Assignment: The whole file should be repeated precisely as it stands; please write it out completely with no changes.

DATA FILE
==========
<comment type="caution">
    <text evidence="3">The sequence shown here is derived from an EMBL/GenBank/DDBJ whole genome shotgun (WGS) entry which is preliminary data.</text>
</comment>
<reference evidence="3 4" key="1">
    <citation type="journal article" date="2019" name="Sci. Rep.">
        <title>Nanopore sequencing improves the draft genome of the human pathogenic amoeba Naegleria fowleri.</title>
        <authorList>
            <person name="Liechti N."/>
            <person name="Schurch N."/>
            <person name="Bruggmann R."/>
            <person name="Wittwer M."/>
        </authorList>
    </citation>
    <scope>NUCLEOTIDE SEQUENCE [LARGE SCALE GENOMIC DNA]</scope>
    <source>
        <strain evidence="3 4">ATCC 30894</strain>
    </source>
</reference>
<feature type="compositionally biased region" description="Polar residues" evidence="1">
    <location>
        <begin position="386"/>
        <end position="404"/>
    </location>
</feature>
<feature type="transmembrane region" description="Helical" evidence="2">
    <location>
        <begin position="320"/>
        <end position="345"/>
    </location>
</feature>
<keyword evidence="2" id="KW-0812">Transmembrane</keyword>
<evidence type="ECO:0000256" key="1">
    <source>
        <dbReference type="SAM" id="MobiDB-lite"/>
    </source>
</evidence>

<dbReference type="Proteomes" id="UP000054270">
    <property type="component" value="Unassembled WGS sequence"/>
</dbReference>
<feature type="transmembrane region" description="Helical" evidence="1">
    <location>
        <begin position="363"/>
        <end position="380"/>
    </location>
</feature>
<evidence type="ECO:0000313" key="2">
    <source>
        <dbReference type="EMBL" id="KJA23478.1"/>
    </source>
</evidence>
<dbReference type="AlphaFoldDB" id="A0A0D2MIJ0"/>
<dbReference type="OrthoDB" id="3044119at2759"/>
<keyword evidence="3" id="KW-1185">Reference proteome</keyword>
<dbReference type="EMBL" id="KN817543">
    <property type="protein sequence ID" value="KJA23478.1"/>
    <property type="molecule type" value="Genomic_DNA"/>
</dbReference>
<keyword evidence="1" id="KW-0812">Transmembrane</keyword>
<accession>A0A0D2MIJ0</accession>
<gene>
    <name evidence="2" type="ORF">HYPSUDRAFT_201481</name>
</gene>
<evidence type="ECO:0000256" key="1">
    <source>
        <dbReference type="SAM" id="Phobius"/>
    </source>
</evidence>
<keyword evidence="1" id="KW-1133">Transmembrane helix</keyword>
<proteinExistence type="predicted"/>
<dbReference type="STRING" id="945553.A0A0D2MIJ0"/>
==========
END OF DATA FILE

<comment type="caution">
    <text evidence="3">The sequence shown here is derived from an EMBL/GenBank/DDBJ whole genome shotgun (WGS) entry which is preliminary data.</text>
</comment>
<reference evidence="3 4" key="1">
    <citation type="journal article" date="2019" name="Sci. Rep.">
        <title>Nanopore sequencing improves the draft genome of the human pathogenic amoeba Naegleria fowleri.</title>
        <authorList>
            <person name="Liechti N."/>
            <person name="Schurch N."/>
            <person name="Bruggmann R."/>
            <person name="Wittwer M."/>
        </authorList>
    </citation>
    <scope>NUCLEOTIDE SEQUENCE [LARGE SCALE GENOMIC DNA]</scope>
    <source>
        <strain evidence="3 4">ATCC 30894</strain>
    </source>
</reference>
<feature type="compositionally biased region" description="Polar residues" evidence="1">
    <location>
        <begin position="386"/>
        <end position="404"/>
    </location>
</feature>
<feature type="transmembrane region" description="Helical" evidence="2">
    <location>
        <begin position="320"/>
        <end position="345"/>
    </location>
</feature>
<keyword evidence="2" id="KW-0812">Transmembrane</keyword>
<evidence type="ECO:0000256" key="1">
    <source>
        <dbReference type="SAM" id="MobiDB-lite"/>
    </source>
</evidence>

<dbReference type="Proteomes" id="UP000054270">
    <property type="component" value="Unassembled WGS sequence"/>
</dbReference>
<feature type="transmembrane region" description="Helical" evidence="1">
    <location>
        <begin position="363"/>
        <end position="380"/>
    </location>
</feature>
<evidence type="ECO:0000313" key="2">
    <source>
        <dbReference type="EMBL" id="KJA23478.1"/>
    </source>
</evidence>
<dbReference type="AlphaFoldDB" id="A0A0D2MIJ0"/>
<dbReference type="OrthoDB" id="3044119at2759"/>
<keyword evidence="3" id="KW-1185">Reference proteome</keyword>
<dbReference type="EMBL" id="KN817543">
    <property type="protein sequence ID" value="KJA23478.1"/>
    <property type="molecule type" value="Genomic_DNA"/>
</dbReference>
<keyword evidence="1" id="KW-0812">Transmembrane</keyword>
<accession>A0A0D2MIJ0</accession>
<gene>
    <name evidence="2" type="ORF">HYPSUDRAFT_201481</name>
</gene>
<evidence type="ECO:0000256" key="1">
    <source>
        <dbReference type="SAM" id="Phobius"/>
    </source>
</evidence>
<keyword evidence="1" id="KW-1133">Transmembrane helix</keyword>
<proteinExistence type="predicted"/>
<dbReference type="STRING" id="945553.A0A0D2MIJ0"/>